Who wants or needs this information? Is there any in-group jargon you should be using? Is it written at the level of the audience? You don’t need to sound like a Ph.D. candidate for a joke website, but you should sound professional for business-related sites and publications.

  • Step 4: Are You Providing Valuable Information?

Is your content useful to your audience? Is there information that can’t be found elsewhere or written in a way that clarifies complex ideas? Does it update or correct old information? Is it practical?

  • Step 5: Organization

Is the content displayed in an easy-to-understand way? Does the organization make sense for the purpose? If it’s history, is it chronological? If it’s selling something, can you easily find the pitch or is it cluttered? If it’s scientific, does it properly explain the progression from theory to conclusion? Can your audience find the main points at just a glance? How about the important keywords, concepts, and links? If not, you need to consider editing and organizing your piece of content.

Content-Based Search Engine Optimization

If you have not included any optimization, this section will get you started. For more, please check out our blog for more in-depth articles.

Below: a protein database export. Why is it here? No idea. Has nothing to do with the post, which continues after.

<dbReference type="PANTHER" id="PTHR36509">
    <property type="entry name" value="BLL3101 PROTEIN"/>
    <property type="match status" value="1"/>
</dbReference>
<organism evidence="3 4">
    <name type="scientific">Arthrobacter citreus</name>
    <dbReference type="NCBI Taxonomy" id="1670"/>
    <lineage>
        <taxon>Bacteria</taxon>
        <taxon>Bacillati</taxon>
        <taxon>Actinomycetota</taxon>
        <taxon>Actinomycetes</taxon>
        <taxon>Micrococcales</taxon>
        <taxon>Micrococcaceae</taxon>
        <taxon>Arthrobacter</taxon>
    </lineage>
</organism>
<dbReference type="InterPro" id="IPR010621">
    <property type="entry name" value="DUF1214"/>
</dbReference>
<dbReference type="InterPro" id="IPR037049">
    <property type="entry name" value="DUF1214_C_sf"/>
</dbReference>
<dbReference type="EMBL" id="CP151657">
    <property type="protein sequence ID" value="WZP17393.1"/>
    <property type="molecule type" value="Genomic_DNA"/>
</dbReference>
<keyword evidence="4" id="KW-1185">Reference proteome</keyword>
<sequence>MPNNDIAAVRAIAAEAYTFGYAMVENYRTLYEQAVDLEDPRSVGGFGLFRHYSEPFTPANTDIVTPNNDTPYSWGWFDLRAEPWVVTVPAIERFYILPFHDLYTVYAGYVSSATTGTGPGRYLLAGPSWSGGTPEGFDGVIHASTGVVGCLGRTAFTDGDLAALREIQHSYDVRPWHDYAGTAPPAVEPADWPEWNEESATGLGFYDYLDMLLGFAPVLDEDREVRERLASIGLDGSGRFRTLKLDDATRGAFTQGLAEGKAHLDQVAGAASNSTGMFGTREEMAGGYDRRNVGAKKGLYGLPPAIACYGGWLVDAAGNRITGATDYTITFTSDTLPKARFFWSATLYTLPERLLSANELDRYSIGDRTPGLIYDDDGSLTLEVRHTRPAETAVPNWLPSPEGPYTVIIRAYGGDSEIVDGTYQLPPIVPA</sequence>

• Live Links

It’s important to make sure all of your links are working. Too many dead links can affect the page’s ranking. It’s off-putting to users because broken pages, even on other sites, reflect poorly on your own. This is something that needs to be reviewed consistently, as websites are constantly crashing and pages are constantly being reformated. 

  • Don’t Keyword Stuff

This is advice that every SEO knows, but sometimes it’s easily overlooked. Even if you researched dozens of keywords and variations to use, you shouldn’t repeat the same ones more than a few times in your content. It reads as spammy to crawlers, and it reads as unnatural to humans.

What is a Content Evaluation? Should it be Part of Your Strategy?-seo-content strategy

  • Be Natural

Another “obvious” suggestion is that keywords don’t stand out in a sentence. If you write an educational blog post on Bengal tigers and determine “Bengal tigers eat” to be a highly searched term, you shouldn’t force that exact keyword into a sentence. In this case, you can slightly alter the term to make it more natural, such as “Bengal tigers like to eat…”.

  • Headers and Subheaders

You want to use headers and subheaders to make your content easy to read for humans and bots. Headers help with this by highlighting key parts of your post and separating the sections. Your blog post should only have one header one (H1) on the page and use header two’s and three’s (H2 and H3) to subdivide information.

By using keywords and other important terms in your headers, you can highlight them.

  • Front Load Important Information

Put the most important topics near the top. Once again, this benefits crawlers and humans alike. Crawlers put more value on the content that comes first, and humans tend to skim, so information that is readily available will be read first. By bolding, italicizing, or highlighting important words and phrases, you can make sure your audience finds what they need – and quickly.